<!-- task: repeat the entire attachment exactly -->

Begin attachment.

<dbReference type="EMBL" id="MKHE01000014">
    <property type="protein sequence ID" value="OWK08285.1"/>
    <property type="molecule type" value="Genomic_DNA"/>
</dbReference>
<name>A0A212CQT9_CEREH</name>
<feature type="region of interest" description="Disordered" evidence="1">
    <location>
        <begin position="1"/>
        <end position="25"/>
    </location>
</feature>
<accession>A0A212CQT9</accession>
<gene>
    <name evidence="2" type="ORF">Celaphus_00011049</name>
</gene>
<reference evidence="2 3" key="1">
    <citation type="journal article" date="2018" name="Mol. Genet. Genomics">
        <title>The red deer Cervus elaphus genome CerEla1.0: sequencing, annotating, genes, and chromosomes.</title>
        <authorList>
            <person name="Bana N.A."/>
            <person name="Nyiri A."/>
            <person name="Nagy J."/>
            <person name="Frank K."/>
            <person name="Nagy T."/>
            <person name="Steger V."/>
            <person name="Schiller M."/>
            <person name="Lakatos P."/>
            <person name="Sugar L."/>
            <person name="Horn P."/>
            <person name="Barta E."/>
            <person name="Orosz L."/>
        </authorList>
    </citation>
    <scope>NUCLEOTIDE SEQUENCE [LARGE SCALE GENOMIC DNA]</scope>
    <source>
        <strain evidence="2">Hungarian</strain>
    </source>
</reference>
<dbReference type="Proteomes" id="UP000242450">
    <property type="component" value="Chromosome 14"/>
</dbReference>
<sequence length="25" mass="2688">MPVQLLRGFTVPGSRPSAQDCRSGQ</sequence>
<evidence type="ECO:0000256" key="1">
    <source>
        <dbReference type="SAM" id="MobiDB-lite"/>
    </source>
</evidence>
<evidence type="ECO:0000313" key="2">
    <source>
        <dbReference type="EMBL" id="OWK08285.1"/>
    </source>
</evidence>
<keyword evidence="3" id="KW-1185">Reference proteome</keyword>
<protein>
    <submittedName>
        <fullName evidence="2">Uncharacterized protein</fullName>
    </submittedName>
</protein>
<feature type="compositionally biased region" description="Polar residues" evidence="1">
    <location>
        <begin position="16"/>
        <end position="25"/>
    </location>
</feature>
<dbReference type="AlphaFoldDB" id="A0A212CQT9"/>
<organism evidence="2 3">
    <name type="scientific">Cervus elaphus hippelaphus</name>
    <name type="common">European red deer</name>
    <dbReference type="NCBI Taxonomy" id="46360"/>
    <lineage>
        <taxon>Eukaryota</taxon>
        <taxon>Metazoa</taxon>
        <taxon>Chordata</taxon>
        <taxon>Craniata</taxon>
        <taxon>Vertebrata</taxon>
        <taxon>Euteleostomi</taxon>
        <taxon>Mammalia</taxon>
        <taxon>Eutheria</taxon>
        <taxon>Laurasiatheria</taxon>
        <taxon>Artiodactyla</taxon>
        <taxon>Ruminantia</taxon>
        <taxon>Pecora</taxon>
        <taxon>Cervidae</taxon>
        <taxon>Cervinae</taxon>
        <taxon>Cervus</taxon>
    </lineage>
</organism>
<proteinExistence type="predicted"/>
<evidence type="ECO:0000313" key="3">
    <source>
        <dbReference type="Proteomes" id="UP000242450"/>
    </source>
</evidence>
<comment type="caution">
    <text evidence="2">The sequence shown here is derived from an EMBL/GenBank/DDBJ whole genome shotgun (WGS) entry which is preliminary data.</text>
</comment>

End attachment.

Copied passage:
<dbReference type="EMBL" id="MKHE01000014">
    <property type="protein sequence ID" value="OWK08285.1"/>
    <property type="molecule type" value="Genomic_DNA"/>
</dbReference>
<name>A0A212CQT9_CEREH</name>
<feature type="region of interest" description="Disordered" evidence="1">
    <location>
        <begin position="1"/>
        <end position="25"/>
    </location>
</feature>
<accession>A0A212CQT9</accession>
<gene>
    <name evidence="2" type="ORF">Celaphus_00011049</name>
</gene>
<reference evidence="2 3" key="1">
    <citation type="journal article" date="2018" name="Mol. Genet. Genomics">
        <title>The red deer Cervus elaphus genome CerEla1.0: sequencing, annotating, genes, and chromosomes.</title>
        <authorList>
            <person name="Bana N.A."/>
            <person name="Nyiri A."/>
            <person name="Nagy J."/>
            <person name="Frank K."/>
            <person name="Nagy T."/>
            <person name="Steger V."/>
            <person name="Schiller M."/>
            <person name="Lakatos P."/>
            <person name="Sugar L."/>
            <person name="Horn P."/>
            <person name="Barta E."/>
            <person name="Orosz L."/>
        </authorList>
    </citation>
    <scope>NUCLEOTIDE SEQUENCE [LARGE SCALE GENOMIC DNA]</scope>
    <source>
        <strain evidence="2">Hungarian</strain>
    </source>
</reference>
<dbReference type="Proteomes" id="UP000242450">
    <property type="component" value="Chromosome 14"/>
</dbReference>
<sequence length="25" mass="2688">MPVQLLRGFTVPGSRPSAQDCRSGQ</sequence>
<evidence type="ECO:0000256" key="1">
    <source>
        <dbReference type="SAM" id="MobiDB-lite"/>
    </source>
</evidence>
<evidence type="ECO:0000313" key="2">
    <source>
        <dbReference type="EMBL" id="OWK08285.1"/>
    </source>
</evidence>
<keyword evidence="3" id="KW-1185">Reference proteome</keyword>
<protein>
    <submittedName>
        <fullName evidence="2">Uncharacterized protein</fullName>
    </submittedName>
</protein>
<feature type="compositionally biased region" description="Polar residues" evidence="1">
    <location>
        <begin position="16"/>
        <end position="25"/>
    </location>
</feature>
<dbReference type="AlphaFoldDB" id="A0A212CQT9"/>
<organism evidence="2 3">
    <name type="scientific">Cervus elaphus hippelaphus</name>
    <name type="common">European red deer</name>
    <dbReference type="NCBI Taxonomy" id="46360"/>
    <lineage>
        <taxon>Eukaryota</taxon>
        <taxon>Metazoa</taxon>
        <taxon>Chordata</taxon>
        <taxon>Craniata</taxon>
        <taxon>Vertebrata</taxon>
        <taxon>Euteleostomi</taxon>
        <taxon>Mammalia</taxon>
        <taxon>Eutheria</taxon>
        <taxon>Laurasiatheria</taxon>
        <taxon>Artiodactyla</taxon>
        <taxon>Ruminantia</taxon>
        <taxon>Pecora</taxon>
        <taxon>Cervidae</taxon>
        <taxon>Cervinae</taxon>
        <taxon>Cervus</taxon>
    </lineage>
</organism>
<proteinExistence type="predicted"/>
<evidence type="ECO:0000313" key="3">
    <source>
        <dbReference type="Proteomes" id="UP000242450"/>
    </source>
</evidence>
<comment type="caution">
    <text evidence="2">The sequence shown here is derived from an EMBL/GenBank/DDBJ whole genome shotgun (WGS) entry which is preliminary data.</text>
</comment>